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An Atypical Honeymoon

It was a wedding gift. Tickets to ride. A honeymoon of an atypical sort. We like atypical things so we were stoked for it. Ordered up was a backpacking trip into Baxter State Park in Maine, home to the famed Mt Katahdin (5268′ Baxter Peak and 4756′ Hamlin Peak). On lead for this adventure was Redline Guide Arlette Laan. What follows is her telling of the tale along with some photos so kick back and enjoy.

An unexpected kind of honeymoon… (and better than many)

Most couples will go on a leisure beach vacation for their honeymoon but not my most recent two guests. They wanted mountain peaks and adventure!
And that they got!
They booked a guide for three days in Baxter State Park in Maine. Mount Katahdin was to be the feature of the trip. Baxter Peak, Hamlin Peak, and maybe the Knife Edge?
We met at Abol Campground where their honeymoon suite was to be a rustic wooden three sided lean-to. Fine dining was done on the picnic table in front where they cooked up some sausages and dehydrated meals. The romantic fire place had moist wood from the wood shed and took forever to light. But the rushing stream nearby created just the right ambiance while at the same time being the only water source since there are no faucets in the park. Needless to say, the privy didn’t not have a luxurious bubble bath next to it.
But they loved it, and they came to hike!
First off we did a bonus jaunt to the nearby Little Abol Falls. With the recent rains it was rushing beautifully.
Then on hiking day 1, we hiked up the Hunt Trail to Baxter Peak and down the Abol Trail. I figured they would like to see the metal rungs and semi bouldering on the Hunt Trail and it was part of the Appalachian Trail for added fun factor. Down Abol is a bit quicker with less scrambling but by no means easy. We lucked out with amazing weather and great views. Seeing what the Knife Edge looked like up close made the crew a bit hesitant on actually wanting to hike it later but we didn’t have to make that decision just yet.

Arlette reported the flooded sections to the park. They posted this warning soon afterward. (Click to see a larger version of this BSP announcement.)

With one hard hike down I offered a mellow hike for day 2. At least I thought it would be a mellow hike. A 13-mile loop starting at Daicey Pond following the Blueberry Ledges Trail south to connect with the AT north-bound and passing by Baxter’s Little and Big Niagara Falls. All was well on the Blueberry Ledges Trail. A mossy trail, with beautiful bog boards, and wonderful cascades at the ledges. But as soon as we turned on to the Appalachian Trail (AT) northbound we encountered flooded sections. First we were able to walk around some and we figured it surely wouldn’t stay that way. I happened to hike in my sandals that day and walked straight on through even when it got deeper. To my surprise I found myself waist deep in the water with fish swimming around me!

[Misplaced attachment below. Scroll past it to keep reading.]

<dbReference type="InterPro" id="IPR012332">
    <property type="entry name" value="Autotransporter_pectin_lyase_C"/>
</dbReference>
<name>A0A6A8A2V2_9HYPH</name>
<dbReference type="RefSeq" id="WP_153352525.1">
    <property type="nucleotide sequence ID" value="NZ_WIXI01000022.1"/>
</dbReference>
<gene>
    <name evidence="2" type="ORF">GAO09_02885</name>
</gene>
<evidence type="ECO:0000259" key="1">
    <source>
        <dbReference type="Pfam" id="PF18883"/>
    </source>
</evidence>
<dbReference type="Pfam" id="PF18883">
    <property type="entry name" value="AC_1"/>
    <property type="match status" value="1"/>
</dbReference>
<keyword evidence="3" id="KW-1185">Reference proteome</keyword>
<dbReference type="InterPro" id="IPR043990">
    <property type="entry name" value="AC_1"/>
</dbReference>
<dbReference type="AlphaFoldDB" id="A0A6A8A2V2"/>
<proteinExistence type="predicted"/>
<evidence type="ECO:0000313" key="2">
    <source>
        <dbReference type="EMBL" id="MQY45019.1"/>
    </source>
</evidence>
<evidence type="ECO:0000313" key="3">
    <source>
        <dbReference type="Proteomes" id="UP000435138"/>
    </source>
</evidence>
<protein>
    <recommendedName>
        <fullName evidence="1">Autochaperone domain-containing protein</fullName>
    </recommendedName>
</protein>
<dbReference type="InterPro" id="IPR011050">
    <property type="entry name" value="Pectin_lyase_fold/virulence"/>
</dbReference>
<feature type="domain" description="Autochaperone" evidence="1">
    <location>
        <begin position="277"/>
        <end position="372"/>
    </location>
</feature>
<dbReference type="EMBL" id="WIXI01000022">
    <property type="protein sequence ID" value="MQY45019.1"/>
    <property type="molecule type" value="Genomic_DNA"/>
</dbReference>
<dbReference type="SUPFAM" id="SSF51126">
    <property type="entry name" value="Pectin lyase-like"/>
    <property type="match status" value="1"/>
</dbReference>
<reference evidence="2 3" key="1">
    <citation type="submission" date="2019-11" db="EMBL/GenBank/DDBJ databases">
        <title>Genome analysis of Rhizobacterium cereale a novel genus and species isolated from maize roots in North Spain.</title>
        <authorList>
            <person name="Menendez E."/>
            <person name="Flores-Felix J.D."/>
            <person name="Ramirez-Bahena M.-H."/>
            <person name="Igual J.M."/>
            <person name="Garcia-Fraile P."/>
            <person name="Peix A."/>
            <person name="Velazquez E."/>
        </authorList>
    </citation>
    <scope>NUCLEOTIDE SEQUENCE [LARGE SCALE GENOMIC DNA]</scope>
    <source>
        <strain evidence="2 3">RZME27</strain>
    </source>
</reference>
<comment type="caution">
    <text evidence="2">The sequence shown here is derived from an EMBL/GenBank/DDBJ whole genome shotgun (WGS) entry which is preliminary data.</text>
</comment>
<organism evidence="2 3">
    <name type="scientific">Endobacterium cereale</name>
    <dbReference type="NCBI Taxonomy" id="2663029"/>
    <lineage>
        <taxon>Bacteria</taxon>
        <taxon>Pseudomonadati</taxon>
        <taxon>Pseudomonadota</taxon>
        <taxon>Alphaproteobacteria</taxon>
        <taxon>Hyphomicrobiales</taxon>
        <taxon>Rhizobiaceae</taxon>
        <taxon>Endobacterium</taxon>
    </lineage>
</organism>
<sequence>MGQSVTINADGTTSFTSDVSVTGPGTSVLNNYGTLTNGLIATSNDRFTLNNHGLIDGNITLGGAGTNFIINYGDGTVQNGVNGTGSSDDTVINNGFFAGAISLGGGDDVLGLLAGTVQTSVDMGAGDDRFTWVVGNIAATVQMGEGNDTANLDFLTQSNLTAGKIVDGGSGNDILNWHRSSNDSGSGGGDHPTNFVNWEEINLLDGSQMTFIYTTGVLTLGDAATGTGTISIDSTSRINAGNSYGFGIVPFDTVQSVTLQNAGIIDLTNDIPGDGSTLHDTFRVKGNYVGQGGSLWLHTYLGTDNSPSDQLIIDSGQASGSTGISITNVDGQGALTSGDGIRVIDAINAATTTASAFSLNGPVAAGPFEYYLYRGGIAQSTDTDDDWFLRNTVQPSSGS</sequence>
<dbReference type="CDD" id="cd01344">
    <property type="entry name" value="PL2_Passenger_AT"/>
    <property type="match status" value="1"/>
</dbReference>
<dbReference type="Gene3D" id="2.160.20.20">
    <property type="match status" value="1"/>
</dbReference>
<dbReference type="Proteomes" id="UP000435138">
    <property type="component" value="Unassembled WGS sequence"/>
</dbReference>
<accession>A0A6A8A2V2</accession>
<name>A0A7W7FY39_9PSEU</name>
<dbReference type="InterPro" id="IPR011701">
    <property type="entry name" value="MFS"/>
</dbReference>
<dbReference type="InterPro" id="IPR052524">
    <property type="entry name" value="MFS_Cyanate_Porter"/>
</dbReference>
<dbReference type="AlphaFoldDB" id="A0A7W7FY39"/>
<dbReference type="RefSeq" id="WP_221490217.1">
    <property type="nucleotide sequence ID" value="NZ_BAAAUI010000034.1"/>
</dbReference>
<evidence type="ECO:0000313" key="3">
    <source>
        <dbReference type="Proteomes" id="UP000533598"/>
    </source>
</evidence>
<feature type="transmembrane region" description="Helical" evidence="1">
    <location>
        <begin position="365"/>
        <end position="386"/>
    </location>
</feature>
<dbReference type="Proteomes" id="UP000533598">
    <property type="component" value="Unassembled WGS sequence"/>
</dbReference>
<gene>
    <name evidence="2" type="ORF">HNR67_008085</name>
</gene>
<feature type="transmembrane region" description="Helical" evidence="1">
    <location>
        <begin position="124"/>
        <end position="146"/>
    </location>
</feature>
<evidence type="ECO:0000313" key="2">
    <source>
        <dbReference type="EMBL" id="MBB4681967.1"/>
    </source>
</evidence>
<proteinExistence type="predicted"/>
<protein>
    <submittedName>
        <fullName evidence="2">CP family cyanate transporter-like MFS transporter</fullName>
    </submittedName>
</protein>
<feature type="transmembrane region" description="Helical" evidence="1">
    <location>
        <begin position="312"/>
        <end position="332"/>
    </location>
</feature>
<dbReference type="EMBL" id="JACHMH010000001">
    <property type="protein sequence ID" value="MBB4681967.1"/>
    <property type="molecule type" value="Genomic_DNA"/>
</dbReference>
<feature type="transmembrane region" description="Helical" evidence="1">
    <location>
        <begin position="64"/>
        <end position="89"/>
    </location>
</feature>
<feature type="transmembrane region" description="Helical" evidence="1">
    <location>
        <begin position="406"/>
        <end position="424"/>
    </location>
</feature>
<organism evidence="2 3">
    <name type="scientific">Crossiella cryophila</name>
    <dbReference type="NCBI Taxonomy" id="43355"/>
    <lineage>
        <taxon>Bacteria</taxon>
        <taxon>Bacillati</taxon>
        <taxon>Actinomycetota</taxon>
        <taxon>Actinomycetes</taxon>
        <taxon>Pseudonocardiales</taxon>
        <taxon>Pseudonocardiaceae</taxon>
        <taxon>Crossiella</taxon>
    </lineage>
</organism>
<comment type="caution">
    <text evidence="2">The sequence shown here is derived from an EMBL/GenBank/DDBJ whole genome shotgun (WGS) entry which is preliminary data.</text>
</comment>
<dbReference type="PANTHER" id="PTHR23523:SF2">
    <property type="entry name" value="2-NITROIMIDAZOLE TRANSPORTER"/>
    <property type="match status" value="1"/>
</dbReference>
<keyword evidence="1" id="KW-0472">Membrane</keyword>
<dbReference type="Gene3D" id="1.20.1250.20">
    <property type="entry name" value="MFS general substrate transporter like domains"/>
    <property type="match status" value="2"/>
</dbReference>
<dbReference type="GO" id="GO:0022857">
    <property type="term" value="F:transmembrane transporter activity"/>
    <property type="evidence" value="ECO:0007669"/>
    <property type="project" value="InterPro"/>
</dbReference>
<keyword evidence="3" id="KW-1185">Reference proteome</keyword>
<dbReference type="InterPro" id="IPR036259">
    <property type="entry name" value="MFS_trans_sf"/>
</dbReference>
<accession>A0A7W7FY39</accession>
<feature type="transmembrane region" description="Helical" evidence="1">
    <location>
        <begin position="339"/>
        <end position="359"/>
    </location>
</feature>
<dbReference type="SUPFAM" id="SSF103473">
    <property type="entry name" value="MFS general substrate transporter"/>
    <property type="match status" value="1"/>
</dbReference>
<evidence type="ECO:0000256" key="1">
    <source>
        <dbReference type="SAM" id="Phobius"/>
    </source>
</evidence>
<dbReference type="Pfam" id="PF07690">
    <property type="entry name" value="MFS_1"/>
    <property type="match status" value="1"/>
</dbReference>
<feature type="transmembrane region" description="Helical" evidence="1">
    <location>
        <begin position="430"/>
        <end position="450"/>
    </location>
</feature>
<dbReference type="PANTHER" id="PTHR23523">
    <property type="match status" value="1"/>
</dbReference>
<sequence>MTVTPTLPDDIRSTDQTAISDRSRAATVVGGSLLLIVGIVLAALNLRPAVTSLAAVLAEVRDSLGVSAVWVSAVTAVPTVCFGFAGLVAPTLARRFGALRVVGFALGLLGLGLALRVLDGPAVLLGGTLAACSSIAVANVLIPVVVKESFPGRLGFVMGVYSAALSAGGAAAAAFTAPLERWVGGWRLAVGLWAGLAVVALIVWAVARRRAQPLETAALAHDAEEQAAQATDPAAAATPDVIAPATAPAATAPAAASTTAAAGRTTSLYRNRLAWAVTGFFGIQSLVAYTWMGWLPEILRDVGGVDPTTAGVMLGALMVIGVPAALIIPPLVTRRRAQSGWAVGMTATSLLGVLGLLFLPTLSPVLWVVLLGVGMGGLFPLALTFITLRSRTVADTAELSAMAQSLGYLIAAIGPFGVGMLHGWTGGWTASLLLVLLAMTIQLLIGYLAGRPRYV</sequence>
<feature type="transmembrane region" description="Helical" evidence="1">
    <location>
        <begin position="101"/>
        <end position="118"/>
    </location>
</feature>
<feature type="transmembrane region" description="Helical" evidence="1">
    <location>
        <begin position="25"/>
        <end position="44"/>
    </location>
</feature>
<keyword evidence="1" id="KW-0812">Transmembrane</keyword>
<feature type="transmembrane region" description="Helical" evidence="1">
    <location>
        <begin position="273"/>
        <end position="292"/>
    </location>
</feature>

Surely it would get better up ahead. Reality set in when we met south-bound AT hikers who told us there was more deep water coming up. At this point we didn’t feel like turning back and the thru-hikers had made it so we should be able to as well. Luckily my guests were up for the adventure and little did they know their trip would include a free river fording class. Fording chest deep pushing floating logs to the side we waded on. How was there no warning on any of the information boards about this? I had double checked all the info on closed trails ahead of time. This is crazy! (If you’re uncertain about this, check out this video.

Where the river flows into a side stream there is a pretty strong current and I test several spots for depth and flow. I decide on less deep with a bit more flow as the safest spot to cross. I show proper fording technique using trekking poles and we make it safely across. Back on dry land we once again enjoy the beautiful soft trails and mossy rocks. The short side trips to the Niagara Falls are well worth it. The power and beauty of the water is amazing. We’re smiling ear to ear! This is the life!
Back at the car we forego the planned canoe trip on the pond, we’ve seen enough water for one day.
We relocate to the Roaring Brook Campground and brave the black flies for another picnic table dinner. I introduce my guests to the luxury accessory of the bug net. Perfect honeymoon apparel.
The next morning we head out at 4AM so they could be back in time for some Maine souvenir shopping and a possible ‘lobsta’ dinner. It’s a stiff climb up to Hamlin Peak and with some minor bouldering thrown in for that last mile it’s quite the challenge. The sun is beating down on us on the ridge and we are rewarded with amazing views and sweaty brows. That Knife Edge looks cool but we’ll save that for some other time. For now Hamlin will do. The summit experience is very different from the one on Baxter Peak. We’ve got this one all to ourselves and the more dome shaped summit offers more leisurely seating. We can’t believe our luck with the amazing weather! On the way down we are relieved to get back to treeline where there is easier trail and shade! We cruise the last few miles back to the car where we congratulate ourselves on a successful adventure! A spa visit would be a welcome luxury after all of this but that’s not how this crew rolls! —Arlette “Apple Pie” Laan

Great lead, Arlette! And to the honeymooners, congratulations. We hope you loved your adventure honeymoon!

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